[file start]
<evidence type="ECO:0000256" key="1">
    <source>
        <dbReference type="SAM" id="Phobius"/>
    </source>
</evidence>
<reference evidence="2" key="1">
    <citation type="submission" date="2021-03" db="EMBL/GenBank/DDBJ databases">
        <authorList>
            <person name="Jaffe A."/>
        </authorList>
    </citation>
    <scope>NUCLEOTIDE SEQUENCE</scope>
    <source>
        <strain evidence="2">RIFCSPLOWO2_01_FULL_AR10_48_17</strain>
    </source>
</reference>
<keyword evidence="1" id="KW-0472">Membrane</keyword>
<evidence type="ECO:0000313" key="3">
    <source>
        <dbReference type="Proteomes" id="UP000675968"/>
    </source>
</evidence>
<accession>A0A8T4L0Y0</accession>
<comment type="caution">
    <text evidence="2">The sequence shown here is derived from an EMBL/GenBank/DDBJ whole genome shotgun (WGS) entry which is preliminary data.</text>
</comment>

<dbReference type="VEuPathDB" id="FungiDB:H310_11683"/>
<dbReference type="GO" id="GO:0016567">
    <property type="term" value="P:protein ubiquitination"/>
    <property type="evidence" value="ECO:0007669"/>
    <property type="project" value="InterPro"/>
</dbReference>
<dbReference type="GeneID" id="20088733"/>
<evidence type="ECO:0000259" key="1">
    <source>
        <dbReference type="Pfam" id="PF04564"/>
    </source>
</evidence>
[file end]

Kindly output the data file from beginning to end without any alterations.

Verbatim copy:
<evidence type="ECO:0000256" key="1">
    <source>
        <dbReference type="SAM" id="Phobius"/>
    </source>
</evidence>
<reference evidence="2" key="1">
    <citation type="submission" date="2021-03" db="EMBL/GenBank/DDBJ databases">
        <authorList>
            <person name="Jaffe A."/>
        </authorList>
    </citation>
    <scope>NUCLEOTIDE SEQUENCE</scope>
    <source>
        <strain evidence="2">RIFCSPLOWO2_01_FULL_AR10_48_17</strain>
    </source>
</reference>
<keyword evidence="1" id="KW-0472">Membrane</keyword>
<evidence type="ECO:0000313" key="3">
    <source>
        <dbReference type="Proteomes" id="UP000675968"/>
    </source>
</evidence>
<accession>A0A8T4L0Y0</accession>
<comment type="caution">
    <text evidence="2">The sequence shown here is derived from an EMBL/GenBank/DDBJ whole genome shotgun (WGS) entry which is preliminary data.</text>
</comment>

<dbReference type="VEuPathDB" id="FungiDB:H310_11683"/>
<dbReference type="GO" id="GO:0016567">
    <property type="term" value="P:protein ubiquitination"/>
    <property type="evidence" value="ECO:0007669"/>
    <property type="project" value="InterPro"/>
</dbReference>
<dbReference type="GeneID" id="20088733"/>
<evidence type="ECO:0000259" key="1">
    <source>
        <dbReference type="Pfam" id="PF04564"/>
    </source>
</evidence>